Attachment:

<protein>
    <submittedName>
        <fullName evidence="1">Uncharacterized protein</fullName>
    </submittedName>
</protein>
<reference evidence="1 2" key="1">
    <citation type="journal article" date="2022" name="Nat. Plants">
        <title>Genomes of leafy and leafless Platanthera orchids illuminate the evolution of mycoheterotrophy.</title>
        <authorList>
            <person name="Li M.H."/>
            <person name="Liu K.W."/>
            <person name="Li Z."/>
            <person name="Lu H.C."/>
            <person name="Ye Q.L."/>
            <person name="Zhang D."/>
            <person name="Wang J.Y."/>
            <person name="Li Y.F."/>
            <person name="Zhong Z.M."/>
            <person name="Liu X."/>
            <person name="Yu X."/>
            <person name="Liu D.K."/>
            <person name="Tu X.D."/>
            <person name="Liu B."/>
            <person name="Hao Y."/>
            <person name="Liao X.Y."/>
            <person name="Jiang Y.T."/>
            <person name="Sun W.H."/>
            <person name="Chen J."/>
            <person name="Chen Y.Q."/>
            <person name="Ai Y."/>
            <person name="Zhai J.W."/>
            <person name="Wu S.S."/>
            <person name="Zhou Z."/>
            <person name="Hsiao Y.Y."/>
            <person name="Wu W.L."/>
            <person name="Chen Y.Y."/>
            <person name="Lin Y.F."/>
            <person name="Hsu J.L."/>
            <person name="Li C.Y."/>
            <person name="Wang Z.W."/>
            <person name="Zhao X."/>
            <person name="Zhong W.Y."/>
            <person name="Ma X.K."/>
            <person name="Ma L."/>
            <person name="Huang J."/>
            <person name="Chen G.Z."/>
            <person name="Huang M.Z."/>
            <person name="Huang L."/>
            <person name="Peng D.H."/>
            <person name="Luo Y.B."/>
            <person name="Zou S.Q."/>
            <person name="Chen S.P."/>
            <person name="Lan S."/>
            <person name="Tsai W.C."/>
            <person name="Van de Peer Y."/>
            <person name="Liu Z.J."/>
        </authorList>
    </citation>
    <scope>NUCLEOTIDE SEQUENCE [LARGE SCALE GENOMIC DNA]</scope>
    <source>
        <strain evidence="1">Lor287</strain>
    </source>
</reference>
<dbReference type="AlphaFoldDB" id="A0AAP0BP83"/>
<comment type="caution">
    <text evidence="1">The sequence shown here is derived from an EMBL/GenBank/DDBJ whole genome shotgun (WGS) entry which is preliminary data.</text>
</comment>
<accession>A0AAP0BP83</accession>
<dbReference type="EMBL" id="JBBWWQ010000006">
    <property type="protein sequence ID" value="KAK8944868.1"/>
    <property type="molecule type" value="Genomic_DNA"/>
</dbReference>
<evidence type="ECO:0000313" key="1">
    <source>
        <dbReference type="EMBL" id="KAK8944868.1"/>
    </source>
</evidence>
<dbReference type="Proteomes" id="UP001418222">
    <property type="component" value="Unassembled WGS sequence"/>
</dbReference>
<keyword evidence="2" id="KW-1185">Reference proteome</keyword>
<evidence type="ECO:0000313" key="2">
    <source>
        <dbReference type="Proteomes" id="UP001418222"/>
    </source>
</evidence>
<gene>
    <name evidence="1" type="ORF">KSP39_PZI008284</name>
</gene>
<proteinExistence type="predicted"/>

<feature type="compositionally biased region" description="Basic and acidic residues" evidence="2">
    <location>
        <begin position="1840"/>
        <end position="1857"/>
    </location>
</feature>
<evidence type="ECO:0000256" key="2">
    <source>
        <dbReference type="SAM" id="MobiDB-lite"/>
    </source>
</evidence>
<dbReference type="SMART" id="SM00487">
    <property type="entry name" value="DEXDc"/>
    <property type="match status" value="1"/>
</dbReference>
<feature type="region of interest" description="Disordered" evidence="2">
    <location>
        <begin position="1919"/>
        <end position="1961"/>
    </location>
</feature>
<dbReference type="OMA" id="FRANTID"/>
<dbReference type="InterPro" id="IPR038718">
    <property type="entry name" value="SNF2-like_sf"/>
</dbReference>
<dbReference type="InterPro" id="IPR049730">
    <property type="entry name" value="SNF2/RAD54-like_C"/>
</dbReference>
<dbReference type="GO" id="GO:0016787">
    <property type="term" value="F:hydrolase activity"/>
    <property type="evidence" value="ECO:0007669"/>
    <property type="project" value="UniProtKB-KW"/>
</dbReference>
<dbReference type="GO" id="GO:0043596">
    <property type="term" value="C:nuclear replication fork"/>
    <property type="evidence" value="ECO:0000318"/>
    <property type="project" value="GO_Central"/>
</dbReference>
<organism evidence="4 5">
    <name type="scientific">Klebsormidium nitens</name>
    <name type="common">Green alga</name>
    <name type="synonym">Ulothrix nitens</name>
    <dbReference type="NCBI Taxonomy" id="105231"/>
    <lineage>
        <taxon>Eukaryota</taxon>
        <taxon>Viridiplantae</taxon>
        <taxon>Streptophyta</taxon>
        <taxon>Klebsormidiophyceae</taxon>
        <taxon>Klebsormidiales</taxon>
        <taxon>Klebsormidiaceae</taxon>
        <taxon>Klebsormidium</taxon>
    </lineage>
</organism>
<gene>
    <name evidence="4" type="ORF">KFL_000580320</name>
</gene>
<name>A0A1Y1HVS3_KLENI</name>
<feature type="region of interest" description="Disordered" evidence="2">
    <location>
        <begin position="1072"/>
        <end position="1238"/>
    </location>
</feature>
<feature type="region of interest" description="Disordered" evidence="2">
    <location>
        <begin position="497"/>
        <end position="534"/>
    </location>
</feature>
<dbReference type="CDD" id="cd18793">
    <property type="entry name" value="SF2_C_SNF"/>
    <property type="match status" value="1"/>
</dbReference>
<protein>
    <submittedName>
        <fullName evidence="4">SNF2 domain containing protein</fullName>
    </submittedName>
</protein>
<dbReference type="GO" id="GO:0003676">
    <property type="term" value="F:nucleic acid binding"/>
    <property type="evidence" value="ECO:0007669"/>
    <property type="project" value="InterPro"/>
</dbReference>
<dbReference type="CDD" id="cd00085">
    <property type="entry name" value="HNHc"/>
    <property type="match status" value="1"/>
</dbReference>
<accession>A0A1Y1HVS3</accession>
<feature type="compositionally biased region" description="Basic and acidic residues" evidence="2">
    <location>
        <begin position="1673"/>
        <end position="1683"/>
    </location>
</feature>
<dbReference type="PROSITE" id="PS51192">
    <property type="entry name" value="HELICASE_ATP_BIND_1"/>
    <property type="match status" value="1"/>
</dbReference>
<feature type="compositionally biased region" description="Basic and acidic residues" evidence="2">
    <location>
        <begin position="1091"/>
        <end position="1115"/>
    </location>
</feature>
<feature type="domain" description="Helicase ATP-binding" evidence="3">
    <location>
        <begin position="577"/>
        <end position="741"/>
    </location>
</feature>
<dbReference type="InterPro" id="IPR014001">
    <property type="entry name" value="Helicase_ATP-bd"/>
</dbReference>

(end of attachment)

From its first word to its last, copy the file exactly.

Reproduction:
<protein>
    <submittedName>
        <fullName evidence="1">Uncharacterized protein</fullName>
    </submittedName>
</protein>
<reference evidence="1 2" key="1">
    <citation type="journal article" date="2022" name="Nat. Plants">
        <title>Genomes of leafy and leafless Platanthera orchids illuminate the evolution of mycoheterotrophy.</title>
        <authorList>
            <person name="Li M.H."/>
            <person name="Liu K.W."/>
            <person name="Li Z."/>
            <person name="Lu H.C."/>
            <person name="Ye Q.L."/>
            <person name="Zhang D."/>
            <person name="Wang J.Y."/>
            <person name="Li Y.F."/>
            <person name="Zhong Z.M."/>
            <person name="Liu X."/>
            <person name="Yu X."/>
            <person name="Liu D.K."/>
            <person name="Tu X.D."/>
            <person name="Liu B."/>
            <person name="Hao Y."/>
            <person name="Liao X.Y."/>
            <person name="Jiang Y.T."/>
            <person name="Sun W.H."/>
            <person name="Chen J."/>
            <person name="Chen Y.Q."/>
            <person name="Ai Y."/>
            <person name="Zhai J.W."/>
            <person name="Wu S.S."/>
            <person name="Zhou Z."/>
            <person name="Hsiao Y.Y."/>
            <person name="Wu W.L."/>
            <person name="Chen Y.Y."/>
            <person name="Lin Y.F."/>
            <person name="Hsu J.L."/>
            <person name="Li C.Y."/>
            <person name="Wang Z.W."/>
            <person name="Zhao X."/>
            <person name="Zhong W.Y."/>
            <person name="Ma X.K."/>
            <person name="Ma L."/>
            <person name="Huang J."/>
            <person name="Chen G.Z."/>
            <person name="Huang M.Z."/>
            <person name="Huang L."/>
            <person name="Peng D.H."/>
            <person name="Luo Y.B."/>
            <person name="Zou S.Q."/>
            <person name="Chen S.P."/>
            <person name="Lan S."/>
            <person name="Tsai W.C."/>
            <person name="Van de Peer Y."/>
            <person name="Liu Z.J."/>
        </authorList>
    </citation>
    <scope>NUCLEOTIDE SEQUENCE [LARGE SCALE GENOMIC DNA]</scope>
    <source>
        <strain evidence="1">Lor287</strain>
    </source>
</reference>
<dbReference type="AlphaFoldDB" id="A0AAP0BP83"/>
<comment type="caution">
    <text evidence="1">The sequence shown here is derived from an EMBL/GenBank/DDBJ whole genome shotgun (WGS) entry which is preliminary data.</text>
</comment>
<accession>A0AAP0BP83</accession>
<dbReference type="EMBL" id="JBBWWQ010000006">
    <property type="protein sequence ID" value="KAK8944868.1"/>
    <property type="molecule type" value="Genomic_DNA"/>
</dbReference>
<evidence type="ECO:0000313" key="1">
    <source>
        <dbReference type="EMBL" id="KAK8944868.1"/>
    </source>
</evidence>
<dbReference type="Proteomes" id="UP001418222">
    <property type="component" value="Unassembled WGS sequence"/>
</dbReference>
<keyword evidence="2" id="KW-1185">Reference proteome</keyword>
<evidence type="ECO:0000313" key="2">
    <source>
        <dbReference type="Proteomes" id="UP001418222"/>
    </source>
</evidence>
<gene>
    <name evidence="1" type="ORF">KSP39_PZI008284</name>
</gene>
<proteinExistence type="predicted"/>

<feature type="compositionally biased region" description="Basic and acidic residues" evidence="2">
    <location>
        <begin position="1840"/>
        <end position="1857"/>
    </location>
</feature>
<evidence type="ECO:0000256" key="2">
    <source>
        <dbReference type="SAM" id="MobiDB-lite"/>
    </source>
</evidence>
<dbReference type="SMART" id="SM00487">
    <property type="entry name" value="DEXDc"/>
    <property type="match status" value="1"/>
</dbReference>
<feature type="region of interest" description="Disordered" evidence="2">
    <location>
        <begin position="1919"/>
        <end position="1961"/>
    </location>
</feature>
<dbReference type="OMA" id="FRANTID"/>
<dbReference type="InterPro" id="IPR038718">
    <property type="entry name" value="SNF2-like_sf"/>
</dbReference>
<dbReference type="InterPro" id="IPR049730">
    <property type="entry name" value="SNF2/RAD54-like_C"/>
</dbReference>
<dbReference type="GO" id="GO:0016787">
    <property type="term" value="F:hydrolase activity"/>
    <property type="evidence" value="ECO:0007669"/>
    <property type="project" value="UniProtKB-KW"/>
</dbReference>
<dbReference type="GO" id="GO:0043596">
    <property type="term" value="C:nuclear replication fork"/>
    <property type="evidence" value="ECO:0000318"/>
    <property type="project" value="GO_Central"/>
</dbReference>
<organism evidence="4 5">
    <name type="scientific">Klebsormidium nitens</name>
    <name type="common">Green alga</name>
    <name type="synonym">Ulothrix nitens</name>
    <dbReference type="NCBI Taxonomy" id="105231"/>
    <lineage>
        <taxon>Eukaryota</taxon>
        <taxon>Viridiplantae</taxon>
        <taxon>Streptophyta</taxon>
        <taxon>Klebsormidiophyceae</taxon>
        <taxon>Klebsormidiales</taxon>
        <taxon>Klebsormidiaceae</taxon>
        <taxon>Klebsormidium</taxon>
    </lineage>
</organism>
<gene>
    <name evidence="4" type="ORF">KFL_000580320</name>
</gene>
<name>A0A1Y1HVS3_KLENI</name>
<feature type="region of interest" description="Disordered" evidence="2">
    <location>
        <begin position="1072"/>
        <end position="1238"/>
    </location>
</feature>
<feature type="region of interest" description="Disordered" evidence="2">
    <location>
        <begin position="497"/>
        <end position="534"/>
    </location>
</feature>
<dbReference type="CDD" id="cd18793">
    <property type="entry name" value="SF2_C_SNF"/>
    <property type="match status" value="1"/>
</dbReference>
<protein>
    <submittedName>
        <fullName evidence="4">SNF2 domain containing protein</fullName>
    </submittedName>
</protein>
<dbReference type="GO" id="GO:0003676">
    <property type="term" value="F:nucleic acid binding"/>
    <property type="evidence" value="ECO:0007669"/>
    <property type="project" value="InterPro"/>
</dbReference>
<dbReference type="CDD" id="cd00085">
    <property type="entry name" value="HNHc"/>
    <property type="match status" value="1"/>
</dbReference>
<accession>A0A1Y1HVS3</accession>
<feature type="compositionally biased region" description="Basic and acidic residues" evidence="2">
    <location>
        <begin position="1673"/>
        <end position="1683"/>
    </location>
</feature>
<dbReference type="PROSITE" id="PS51192">
    <property type="entry name" value="HELICASE_ATP_BIND_1"/>
    <property type="match status" value="1"/>
</dbReference>
<feature type="compositionally biased region" description="Basic and acidic residues" evidence="2">
    <location>
        <begin position="1091"/>
        <end position="1115"/>
    </location>
</feature>
<feature type="domain" description="Helicase ATP-binding" evidence="3">
    <location>
        <begin position="577"/>
        <end position="741"/>
    </location>
</feature>
<dbReference type="InterPro" id="IPR014001">
    <property type="entry name" value="Helicase_ATP-bd"/>
</dbReference>